This post will examine the contributions of New Orlean’s cultures to the sound of early jazz.
History of the City of New Orleans
New Orleans was founded in 1718, as a part of the French Louisiana colony. It was sold to the United States in the Louisiana Purchase of 1803. Louisiana was a lot different from the rest of the young United States. Creole culture was Catholic and French-speaking while the rest of the United States was Protestant and English-speaking. People in New Orleans were mostly liberal with an appreciation for good food, wine, music, dancing, and festivals. The first American governor of Louisiana described the people of New Orleans as “ungovernable because of their preoccupation with dancing” (National Park Service). This Creole culture was not only influenced by Europeans but by Africans as well. After the Louisiana purchase, English-speaking Anglo and African Americans came to New Orleans. With this influx of African Americans, they brought elements of blues, spirituals, and rural dances to New Orleans music.
The Congo Square Dances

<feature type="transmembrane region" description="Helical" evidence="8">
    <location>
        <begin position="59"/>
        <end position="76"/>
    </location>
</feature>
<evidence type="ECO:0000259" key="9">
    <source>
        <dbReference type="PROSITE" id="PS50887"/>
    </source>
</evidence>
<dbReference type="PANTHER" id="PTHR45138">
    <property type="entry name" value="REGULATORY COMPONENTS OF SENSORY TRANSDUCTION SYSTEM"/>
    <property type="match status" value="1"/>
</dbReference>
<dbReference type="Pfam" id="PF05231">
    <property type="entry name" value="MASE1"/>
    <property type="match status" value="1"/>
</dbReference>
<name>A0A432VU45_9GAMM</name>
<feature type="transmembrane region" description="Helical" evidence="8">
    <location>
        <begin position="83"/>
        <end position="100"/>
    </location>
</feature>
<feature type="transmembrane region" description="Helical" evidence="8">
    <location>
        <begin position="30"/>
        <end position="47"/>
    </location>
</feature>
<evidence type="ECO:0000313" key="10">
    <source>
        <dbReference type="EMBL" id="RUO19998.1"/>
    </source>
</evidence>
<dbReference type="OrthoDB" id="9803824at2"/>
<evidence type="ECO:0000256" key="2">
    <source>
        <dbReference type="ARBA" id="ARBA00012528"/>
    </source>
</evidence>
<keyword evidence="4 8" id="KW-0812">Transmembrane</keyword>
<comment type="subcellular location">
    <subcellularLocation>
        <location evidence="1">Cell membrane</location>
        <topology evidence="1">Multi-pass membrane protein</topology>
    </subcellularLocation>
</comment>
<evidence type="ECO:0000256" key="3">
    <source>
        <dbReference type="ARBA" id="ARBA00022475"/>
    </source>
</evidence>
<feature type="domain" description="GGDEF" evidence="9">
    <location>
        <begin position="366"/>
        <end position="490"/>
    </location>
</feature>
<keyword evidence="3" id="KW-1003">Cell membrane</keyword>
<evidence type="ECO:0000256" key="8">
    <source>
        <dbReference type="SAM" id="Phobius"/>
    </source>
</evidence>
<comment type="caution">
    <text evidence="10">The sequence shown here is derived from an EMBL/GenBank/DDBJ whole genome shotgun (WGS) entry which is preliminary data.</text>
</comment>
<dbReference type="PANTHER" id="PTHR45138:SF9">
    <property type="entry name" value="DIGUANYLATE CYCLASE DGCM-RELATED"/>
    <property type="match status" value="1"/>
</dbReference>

It was customary for slaves to get Sundays off from working. In New Orleans, slaves would gather in Congo Square. Slaves would have ring shouts, call-and-response, and dancing. They were allowed to express themselves for the entire day, and sometimes their owners and other white people would join them. This tradition ended before the Civil War.
Mardi Gras Indians
Mardi Gras Indians were gangs of black people who wore masks that resemble American Indians. They wore these masks on Mardi Gras day to honor the American Indians. They would roam the neighborhoods looking for other gangs to intimidate, and sometimes it would turn violent. Their demonstrations of intimidation included drumming, call and response, and chanting. These musical sounds were reminiscent of West African and Caribbean music. Mardi Gras Indian music has a sound similar to early jazz.